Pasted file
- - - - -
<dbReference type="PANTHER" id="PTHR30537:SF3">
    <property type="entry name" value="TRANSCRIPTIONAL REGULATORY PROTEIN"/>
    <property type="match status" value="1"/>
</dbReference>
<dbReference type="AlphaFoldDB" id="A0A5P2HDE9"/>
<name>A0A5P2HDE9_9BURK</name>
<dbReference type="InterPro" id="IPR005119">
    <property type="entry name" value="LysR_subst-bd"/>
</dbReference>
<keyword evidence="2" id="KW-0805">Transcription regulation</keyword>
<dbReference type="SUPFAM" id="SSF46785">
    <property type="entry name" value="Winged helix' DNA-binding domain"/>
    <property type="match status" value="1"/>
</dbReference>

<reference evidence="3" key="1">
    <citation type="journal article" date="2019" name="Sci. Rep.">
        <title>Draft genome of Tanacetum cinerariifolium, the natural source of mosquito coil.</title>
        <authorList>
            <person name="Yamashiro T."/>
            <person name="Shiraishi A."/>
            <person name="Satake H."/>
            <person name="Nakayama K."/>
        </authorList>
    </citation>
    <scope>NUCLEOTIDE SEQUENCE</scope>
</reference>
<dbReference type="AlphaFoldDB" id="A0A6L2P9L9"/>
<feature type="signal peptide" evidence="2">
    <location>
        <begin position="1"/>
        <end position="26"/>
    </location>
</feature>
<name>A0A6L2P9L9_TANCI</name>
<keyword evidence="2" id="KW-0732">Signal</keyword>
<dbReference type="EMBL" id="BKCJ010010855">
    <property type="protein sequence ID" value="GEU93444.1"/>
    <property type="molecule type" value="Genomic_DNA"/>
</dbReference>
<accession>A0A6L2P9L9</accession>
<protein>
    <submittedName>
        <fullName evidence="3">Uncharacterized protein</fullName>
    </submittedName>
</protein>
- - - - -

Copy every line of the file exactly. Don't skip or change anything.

<dbReference type="PANTHER" id="PTHR30537:SF3">
    <property type="entry name" value="TRANSCRIPTIONAL REGULATORY PROTEIN"/>
    <property type="match status" value="1"/>
</dbReference>
<dbReference type="AlphaFoldDB" id="A0A5P2HDE9"/>
<name>A0A5P2HDE9_9BURK</name>
<dbReference type="InterPro" id="IPR005119">
    <property type="entry name" value="LysR_subst-bd"/>
</dbReference>
<keyword evidence="2" id="KW-0805">Transcription regulation</keyword>
<dbReference type="SUPFAM" id="SSF46785">
    <property type="entry name" value="Winged helix' DNA-binding domain"/>
    <property type="match status" value="1"/>
</dbReference>

<reference evidence="3" key="1">
    <citation type="journal article" date="2019" name="Sci. Rep.">
        <title>Draft genome of Tanacetum cinerariifolium, the natural source of mosquito coil.</title>
        <authorList>
            <person name="Yamashiro T."/>
            <person name="Shiraishi A."/>
            <person name="Satake H."/>
            <person name="Nakayama K."/>
        </authorList>
    </citation>
    <scope>NUCLEOTIDE SEQUENCE</scope>
</reference>
<dbReference type="AlphaFoldDB" id="A0A6L2P9L9"/>
<feature type="signal peptide" evidence="2">
    <location>
        <begin position="1"/>
        <end position="26"/>
    </location>
</feature>
<name>A0A6L2P9L9_TANCI</name>
<keyword evidence="2" id="KW-0732">Signal</keyword>
<dbReference type="EMBL" id="BKCJ010010855">
    <property type="protein sequence ID" value="GEU93444.1"/>
    <property type="molecule type" value="Genomic_DNA"/>
</dbReference>
<accession>A0A6L2P9L9</accession>
<protein>
    <submittedName>
        <fullName evidence="3">Uncharacterized protein</fullName>
    </submittedName>
</protein>